Week 29 – Northern Europe Operational Update
Brunssum, the Netherlands - The predominantly bi-lateral US-Polish exercise ‘US-Defender-Europe 20’ has been affected by the outbreak of the Coronavirus and the protective measures that had to be put in place. From the originally planned 37.000 in the end only some 6.000 troops were able to participate in the exercise, and most of the planned activities had to be cancelled. The one Defender 20 linked exercise conducted in the first phase was ‘Allied Spirit’, which took place at Drawsko Pomorskie Training Area, Poland, from 05-19 June with some 6.000 US and Polish troops. As phase two of the training cycle, a US-based combined arms battalion started this week conducting an Emergency Deployment Readiness Exercise to NATO partner Poland as part of the final phase of training linked to Defender 20. From 14 July till 22 August, the armoured unit will deploy to Europe to achieve three main exercise objectives: First, a strategic deployment designed to test the US Army’s ability to rapidly alert and deploy to NATO partners in Europe and around the globe. Second, to rehearse the movement, drawing and fielding of equipment from Army Prepositioned Stocks (APS). Third, to execute a company-level combined live-fire exercise. The equipment, to include approximately 55 Abrams Main Battle Tanks and Bradley Infantry Fighting Vehicles, was originally moved from APS sites in Germany and Belgium to Bergen-Hohne Training Area, Germany, in February as part of the original Defender 20 posture. The material was meanwhile deployed via commercial and military road transport to Drawsko Pomorskie Training Area, Poland, for the second phase of the modified exercise. Some 550 US soldiers stationed in Fort Hood, Texas, will participate in the endeavour. All appropriate COVID-19 prevention and mitigation measures had been taken prior to the deployment of the troops, and will further adhered to during the exercise, to ensure the health and protection of participating armed forces and the local population. ‘US-Defender-Europe 20’ was designed as a deployment exercise to build strategic readiness in support of the US National Defense Strategy and NATO deterrence objectives for the Alliance’s eastern flank. It proves the commitment of the US to stand side-by-side with her NATO Allies to ensure their independence, sovereignty, and security.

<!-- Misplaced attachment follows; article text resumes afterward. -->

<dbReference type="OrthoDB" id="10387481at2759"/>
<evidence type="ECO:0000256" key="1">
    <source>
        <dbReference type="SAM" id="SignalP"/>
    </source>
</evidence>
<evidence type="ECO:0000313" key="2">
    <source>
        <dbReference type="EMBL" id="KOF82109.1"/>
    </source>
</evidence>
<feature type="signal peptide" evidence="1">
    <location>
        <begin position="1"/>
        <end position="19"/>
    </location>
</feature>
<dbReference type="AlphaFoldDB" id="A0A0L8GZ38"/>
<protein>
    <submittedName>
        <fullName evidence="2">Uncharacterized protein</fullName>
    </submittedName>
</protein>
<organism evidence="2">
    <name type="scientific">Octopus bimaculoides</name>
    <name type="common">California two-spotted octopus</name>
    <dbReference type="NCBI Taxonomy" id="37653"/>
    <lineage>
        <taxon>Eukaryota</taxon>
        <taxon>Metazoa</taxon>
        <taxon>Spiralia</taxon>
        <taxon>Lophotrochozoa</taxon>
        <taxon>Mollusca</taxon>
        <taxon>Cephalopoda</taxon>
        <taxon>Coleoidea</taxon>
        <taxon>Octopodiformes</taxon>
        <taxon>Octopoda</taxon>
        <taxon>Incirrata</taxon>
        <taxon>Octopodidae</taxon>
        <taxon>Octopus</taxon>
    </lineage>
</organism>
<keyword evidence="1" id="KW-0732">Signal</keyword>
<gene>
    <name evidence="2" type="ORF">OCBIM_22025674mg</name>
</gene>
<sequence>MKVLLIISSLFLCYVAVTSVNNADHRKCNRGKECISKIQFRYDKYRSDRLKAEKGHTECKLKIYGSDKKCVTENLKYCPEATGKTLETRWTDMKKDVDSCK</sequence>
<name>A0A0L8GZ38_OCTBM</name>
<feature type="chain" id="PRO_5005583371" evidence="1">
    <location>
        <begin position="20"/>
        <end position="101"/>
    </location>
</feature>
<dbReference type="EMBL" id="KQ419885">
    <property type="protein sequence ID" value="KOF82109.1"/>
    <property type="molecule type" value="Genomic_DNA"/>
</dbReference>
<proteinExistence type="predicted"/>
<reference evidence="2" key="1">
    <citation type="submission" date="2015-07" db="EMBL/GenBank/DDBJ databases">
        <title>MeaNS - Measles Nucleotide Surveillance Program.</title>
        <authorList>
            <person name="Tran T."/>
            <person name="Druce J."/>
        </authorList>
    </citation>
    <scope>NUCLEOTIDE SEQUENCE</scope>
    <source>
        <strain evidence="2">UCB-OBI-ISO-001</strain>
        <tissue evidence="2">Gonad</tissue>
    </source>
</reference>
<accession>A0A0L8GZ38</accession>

American Abrams Main Battle Tanks on Emergency Deployment Readiness Exercise in Poland during ‘US-Defender-Europe 20’
Photo courtesy of USAEUR
This week, a detachment of German Air Force Eurofighters has arrived in Lithuania with some 30 staff to undertake combined Quick Reaction Alert training alongside the Royal Air Force (RAF) ‘Typhoon’ fighter jets already deployed to Šiauliai Air Base in the frame of NATO’s Baltic air-policing mission. This opportunity has been arranged to enhance the current twinning programme called ‘Plug & Fight’ that has been running between the two Air Forces under the Eurofighter Interoperability Enhancement programme. Wing Commander Stu Gwinnutt, the Officer Commanding RAF 135 Expeditionary Air Wing deployed to Šiauliai Air Base said: “We are really pleased to welcome our German Air Force friends here to Lithuania; to continue this cooperation is a great opportunity for learning in an operational environment.” The ‘Plug & Fight’ concept as a force package is the smallest contingent of personnel and aircraft, with the aim of common flight operations which can very quickly dock into an existing operations laydown of a partner nation. This concept will provide an enhanced multinational capacity to act together with European partners on current training and eventually, operations.
On 15 July, the third remotely piloted aircraft of NATO’s Ground Surveillance Programme arrived at its new homebase in Sigonella, Italy. The landing marks yet another step for NATO on its way to acquiring a total of five RQ-4D remotely piloted aircraft, referred to as “Phoenix”, all to be based at the Alliance Ground Surveillance Main Operating Base in Sigonella on Sicily, Italy. “The Ferry Flight of aircraft NATO-03 from California to Sicily is a significant milestone in the Alliance Ground Surveillance procurement programme”, said Brigadier General Volker Samanns, the General Manager of the NATO Alliance Ground Surveillance Management Agency. The crossing of the Atlantic from California to Italy was entirely controlled by pilots at the Base in Sigonella. The “Phoenix” took off on Tuesday, 14 July, from Edwards Air Force Base in California in the United States and landed at Sigonella around 22 hours later. Once all five aircraft have arrived in Sigonella by the end of 2020, NATO’s collectively owned and operated Alliance Ground Surveillance system will provide a unique state-of-the-art capability procured by 15 Allies and shared with all 30 members of the Alliance. The entire Alliance Ground Surveillance system is custom-made and uniquely adapted to NATO requirements and specifically designed to meet the Intelligence, Surveillance and Reconnaissance needs identified by the North Atlantic Council and the Supreme Allied Commander Europe.
Story by Allied Joint Force Command Brunssum Public Affairs Office